Amnesty International USA urges the state of Nebraska not to resume executions, ahead of plans by the state to carry out its first execution in 21 years on August 14.
“The death penalty is the ultimate denial of human rights,” stated Kristina Roth, Senior Program Officer for Criminal Justice Programs at Amnesty International USA.
“The U.S. capital justice system is fundamentally broken. Rather than joining those states that have turned against this cruel and irrevocable punishment, Nebraska chooses to take a backward step that provides no constructive solutions to the challenges posed by violent crime.”
The last execution in Nebraska was carried out in December 1997. Since then, the death penalty landscape in the U.S. has substantially shifted. Seven states have abolished the death penalty, and four others have imposed moratoriums on executions. During the same period, over 40 more countries have abolished the death penalty for all or ordinary crimes, bringing to 142 the number that are abolitionist in law or practice.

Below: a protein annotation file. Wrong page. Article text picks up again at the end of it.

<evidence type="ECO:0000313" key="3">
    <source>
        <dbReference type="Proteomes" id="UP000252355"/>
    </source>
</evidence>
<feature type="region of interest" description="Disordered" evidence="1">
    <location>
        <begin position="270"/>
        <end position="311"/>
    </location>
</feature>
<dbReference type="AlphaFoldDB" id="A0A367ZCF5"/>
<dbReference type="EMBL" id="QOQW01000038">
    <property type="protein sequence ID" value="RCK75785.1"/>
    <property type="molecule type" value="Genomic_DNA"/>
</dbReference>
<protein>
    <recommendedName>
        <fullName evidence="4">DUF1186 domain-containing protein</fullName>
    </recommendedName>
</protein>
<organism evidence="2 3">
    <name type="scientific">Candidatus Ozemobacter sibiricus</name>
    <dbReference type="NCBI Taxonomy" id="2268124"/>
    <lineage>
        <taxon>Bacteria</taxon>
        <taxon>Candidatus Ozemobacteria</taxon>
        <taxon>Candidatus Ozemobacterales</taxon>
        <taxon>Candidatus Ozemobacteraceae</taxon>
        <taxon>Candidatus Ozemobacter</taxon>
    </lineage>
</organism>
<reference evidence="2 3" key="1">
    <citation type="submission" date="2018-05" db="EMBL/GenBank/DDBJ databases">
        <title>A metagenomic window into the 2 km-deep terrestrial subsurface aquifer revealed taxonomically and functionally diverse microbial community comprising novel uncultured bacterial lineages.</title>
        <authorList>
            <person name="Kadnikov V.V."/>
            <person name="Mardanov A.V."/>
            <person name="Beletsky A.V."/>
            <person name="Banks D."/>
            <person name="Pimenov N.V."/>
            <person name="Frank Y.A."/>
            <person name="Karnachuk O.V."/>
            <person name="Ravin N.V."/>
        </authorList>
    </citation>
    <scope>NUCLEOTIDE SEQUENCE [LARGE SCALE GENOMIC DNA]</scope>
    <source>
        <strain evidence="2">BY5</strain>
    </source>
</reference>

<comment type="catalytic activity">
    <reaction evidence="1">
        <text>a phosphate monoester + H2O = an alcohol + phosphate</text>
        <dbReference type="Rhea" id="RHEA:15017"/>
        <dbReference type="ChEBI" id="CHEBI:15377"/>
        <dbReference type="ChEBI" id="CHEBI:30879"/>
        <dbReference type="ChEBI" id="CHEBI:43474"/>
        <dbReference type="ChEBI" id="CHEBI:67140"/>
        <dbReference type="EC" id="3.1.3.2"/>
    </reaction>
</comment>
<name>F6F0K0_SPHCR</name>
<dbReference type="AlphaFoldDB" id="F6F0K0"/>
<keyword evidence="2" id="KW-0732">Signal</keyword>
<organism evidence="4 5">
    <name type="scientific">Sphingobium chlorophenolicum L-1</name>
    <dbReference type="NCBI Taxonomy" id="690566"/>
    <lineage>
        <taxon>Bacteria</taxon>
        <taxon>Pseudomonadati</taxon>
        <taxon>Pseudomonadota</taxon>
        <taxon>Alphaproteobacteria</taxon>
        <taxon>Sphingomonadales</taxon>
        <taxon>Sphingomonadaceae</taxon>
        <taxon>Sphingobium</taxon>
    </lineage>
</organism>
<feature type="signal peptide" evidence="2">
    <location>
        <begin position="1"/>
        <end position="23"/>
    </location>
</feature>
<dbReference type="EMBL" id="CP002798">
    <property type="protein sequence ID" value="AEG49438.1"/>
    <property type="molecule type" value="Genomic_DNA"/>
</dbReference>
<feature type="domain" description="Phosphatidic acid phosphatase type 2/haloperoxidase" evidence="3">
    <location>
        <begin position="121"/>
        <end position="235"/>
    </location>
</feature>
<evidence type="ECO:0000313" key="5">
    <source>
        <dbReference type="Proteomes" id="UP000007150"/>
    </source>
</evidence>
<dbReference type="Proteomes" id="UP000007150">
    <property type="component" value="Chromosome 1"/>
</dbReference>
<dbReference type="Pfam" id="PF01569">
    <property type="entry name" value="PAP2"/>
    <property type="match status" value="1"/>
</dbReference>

Nebraska has carried out three executions since 1976 when the U.S. Supreme Court upheld new capital statutes. All three were conducted in the 1990s and carried out by electrocution. This would be Nebraska’s first execution by lethal injection, and the first in the U.S. to use fentanyl as part of the lethal injection protocol.
Amnesty International opposes the death penalty unconditionally, regardless of the crime or the method of execution chosen by the state. Amnesty International activists have been calling on Nebraska not to allow executions to resume.